Should artists waive their rights to performance royalties in order to get airplay on broadcast or Internet radio stations? That questions has come to the fore based on a click-through agreement that Clear Channel included on a website set up to allow independent bands to upload their music for consideration for airplay by its stations. While artist groups, including the Future of Music Coalition, condemned that action, there are always two sides to the story, as was made clear in a segment broadcast on NPR’s Morning Edition, in which I offered some comments. As set forth in that segment, artists may be perfectly willing to allow unrestricted use of a song or two in order to secure the promotional value that may result from the airplay that might be received. For the broadcaster or Internet site seeking such permission, getting all rights upfront may well be an important consideration in deciding whether or not to feature a song – especially in the digital media.
Critics of the waiver made much of the fact that the site was set up at least partially to meet Clear Channel’s informal commitment made as part of the FCC payola settlement to feature more independent music, even though that commitment was not a formal part of the settlement agreement. (See our summary of the payola settlement, here). Even to the extent that the informal commitments made by the big broadcasters encompassed making time available to more independent musicians, the critics ignore the fact that the companies do not need any waiver of any sound recording performance royalty in connection with the over-the-air broadcast of those songs, as there currently is no public performance right in a sound recording for over the air broadcasting (though artists and record lables are now pushing for such a royalty, see our story here). Thus, the use of the waiver was only for the digital world – which was not covered by the FCC’s jurisdiction over payola promises or the promises to increase the use of independent music. So, effectively, the company is being chastised for trying to minimize their costs on giving the music even greater circulation through their digital platforms than they initially promised.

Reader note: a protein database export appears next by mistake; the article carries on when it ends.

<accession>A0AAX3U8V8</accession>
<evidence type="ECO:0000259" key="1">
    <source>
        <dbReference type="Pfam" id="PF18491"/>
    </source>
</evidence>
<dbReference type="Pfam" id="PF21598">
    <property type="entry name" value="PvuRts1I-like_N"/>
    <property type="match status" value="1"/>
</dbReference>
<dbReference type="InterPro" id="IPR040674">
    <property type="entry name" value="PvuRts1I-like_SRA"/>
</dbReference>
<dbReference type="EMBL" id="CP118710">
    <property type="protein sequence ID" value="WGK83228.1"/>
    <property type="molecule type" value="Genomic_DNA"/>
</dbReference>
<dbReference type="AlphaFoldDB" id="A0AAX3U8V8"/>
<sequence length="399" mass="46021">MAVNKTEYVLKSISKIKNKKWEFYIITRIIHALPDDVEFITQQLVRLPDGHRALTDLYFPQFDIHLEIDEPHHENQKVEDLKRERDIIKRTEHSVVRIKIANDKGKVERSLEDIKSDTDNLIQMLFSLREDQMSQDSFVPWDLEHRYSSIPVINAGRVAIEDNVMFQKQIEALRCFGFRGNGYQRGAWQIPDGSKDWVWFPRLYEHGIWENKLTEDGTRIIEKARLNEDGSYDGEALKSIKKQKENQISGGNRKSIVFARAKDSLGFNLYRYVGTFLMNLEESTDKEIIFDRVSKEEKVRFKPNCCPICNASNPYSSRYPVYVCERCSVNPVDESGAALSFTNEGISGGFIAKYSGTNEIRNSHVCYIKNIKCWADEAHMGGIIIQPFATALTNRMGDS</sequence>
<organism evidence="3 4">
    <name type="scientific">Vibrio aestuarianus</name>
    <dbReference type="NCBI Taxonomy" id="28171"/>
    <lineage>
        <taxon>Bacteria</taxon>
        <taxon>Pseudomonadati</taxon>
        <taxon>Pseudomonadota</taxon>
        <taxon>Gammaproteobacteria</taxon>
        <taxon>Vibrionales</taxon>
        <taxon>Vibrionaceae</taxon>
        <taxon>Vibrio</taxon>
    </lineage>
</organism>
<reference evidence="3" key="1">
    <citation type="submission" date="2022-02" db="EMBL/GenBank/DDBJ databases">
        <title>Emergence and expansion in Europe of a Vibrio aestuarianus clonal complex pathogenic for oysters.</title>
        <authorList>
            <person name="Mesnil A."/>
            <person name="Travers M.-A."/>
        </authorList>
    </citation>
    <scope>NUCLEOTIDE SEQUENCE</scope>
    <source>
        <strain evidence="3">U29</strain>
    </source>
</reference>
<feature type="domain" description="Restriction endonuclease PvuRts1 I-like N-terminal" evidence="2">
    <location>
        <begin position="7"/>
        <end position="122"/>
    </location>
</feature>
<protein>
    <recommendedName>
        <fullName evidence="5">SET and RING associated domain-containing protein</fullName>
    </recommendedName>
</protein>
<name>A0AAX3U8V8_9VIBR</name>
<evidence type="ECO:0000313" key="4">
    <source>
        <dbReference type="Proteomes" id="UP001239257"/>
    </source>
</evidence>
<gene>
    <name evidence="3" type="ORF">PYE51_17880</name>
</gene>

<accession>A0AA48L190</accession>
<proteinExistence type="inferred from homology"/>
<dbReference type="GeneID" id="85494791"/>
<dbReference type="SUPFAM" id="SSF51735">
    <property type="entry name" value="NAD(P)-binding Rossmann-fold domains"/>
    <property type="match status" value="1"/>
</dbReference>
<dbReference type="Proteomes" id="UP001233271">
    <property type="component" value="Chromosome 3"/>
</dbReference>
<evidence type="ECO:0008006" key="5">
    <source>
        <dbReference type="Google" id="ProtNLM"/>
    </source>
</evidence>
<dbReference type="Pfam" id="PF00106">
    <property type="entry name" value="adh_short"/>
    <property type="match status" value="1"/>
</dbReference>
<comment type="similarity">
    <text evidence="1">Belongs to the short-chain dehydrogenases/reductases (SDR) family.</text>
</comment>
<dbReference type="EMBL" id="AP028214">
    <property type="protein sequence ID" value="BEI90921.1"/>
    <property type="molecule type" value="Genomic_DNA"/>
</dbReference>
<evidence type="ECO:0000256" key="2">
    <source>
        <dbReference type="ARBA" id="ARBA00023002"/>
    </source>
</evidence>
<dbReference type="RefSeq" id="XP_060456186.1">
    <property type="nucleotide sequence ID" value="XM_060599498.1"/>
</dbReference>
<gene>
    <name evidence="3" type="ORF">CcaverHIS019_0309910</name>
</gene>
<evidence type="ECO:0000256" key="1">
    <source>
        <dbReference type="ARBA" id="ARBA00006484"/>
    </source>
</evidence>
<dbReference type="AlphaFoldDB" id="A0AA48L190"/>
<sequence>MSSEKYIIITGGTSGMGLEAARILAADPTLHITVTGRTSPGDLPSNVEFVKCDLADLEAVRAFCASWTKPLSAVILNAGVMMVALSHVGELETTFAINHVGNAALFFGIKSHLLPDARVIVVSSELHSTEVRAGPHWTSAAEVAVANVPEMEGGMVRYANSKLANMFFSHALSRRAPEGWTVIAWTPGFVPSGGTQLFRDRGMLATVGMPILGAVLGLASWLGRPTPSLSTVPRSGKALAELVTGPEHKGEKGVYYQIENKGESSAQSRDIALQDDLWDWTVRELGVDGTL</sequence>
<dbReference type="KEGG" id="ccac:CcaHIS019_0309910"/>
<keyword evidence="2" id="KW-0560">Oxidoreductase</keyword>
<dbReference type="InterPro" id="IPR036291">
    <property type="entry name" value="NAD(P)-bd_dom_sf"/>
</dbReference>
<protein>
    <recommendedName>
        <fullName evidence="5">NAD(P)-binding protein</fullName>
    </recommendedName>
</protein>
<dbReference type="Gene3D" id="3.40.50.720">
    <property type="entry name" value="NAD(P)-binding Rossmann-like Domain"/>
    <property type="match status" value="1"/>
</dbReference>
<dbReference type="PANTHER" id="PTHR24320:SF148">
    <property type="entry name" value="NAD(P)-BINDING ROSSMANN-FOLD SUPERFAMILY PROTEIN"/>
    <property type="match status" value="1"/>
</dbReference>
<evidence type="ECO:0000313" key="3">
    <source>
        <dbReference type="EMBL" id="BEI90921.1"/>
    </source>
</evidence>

And even in the digital world, the releases gives the company the opportunity to provide even more exposure to music through services that the existing compulsory royalty for Internet radio doesn’t cover. For instance, the current royalties do not allow digital sites to feature any of that music in any sort of podcast or interactive service without specific permission from the artist. Would a big broadcaster want to go through the extra trouble of securing such rights for a few plays on an interactive service or for inclusion of such music in a podcast? Probably not for a new, unknown act. When looking to expose new bands or those with limited exposure, it would seem that a waiver of whatever limited royalty an independent artist would receive from the statutory royalty (at the rate of approximately one-tenth of a penny per play, less the artist’s share of SoundExchange’s operating costs) would be a good deal in exchange for the possibility that the Company would feature the song on multiple digital platforms.
It would seem to me that the problem here was not the concept of a waiver of rights, but perhaps was due more to the execution through the click-through license. With all of the focus recently put on music rights by the Interent radio royalty controversy and other recent proceedings, more artists are becoming familiar with their rights and many would generally understand the language of that agreement. Maybe the fact that the waiver was "discovered" by artist groups led to their surprise, and surprise often leads to the public outcry. But, when you look at the details of the controversy, there may be less fire than smoke in this case.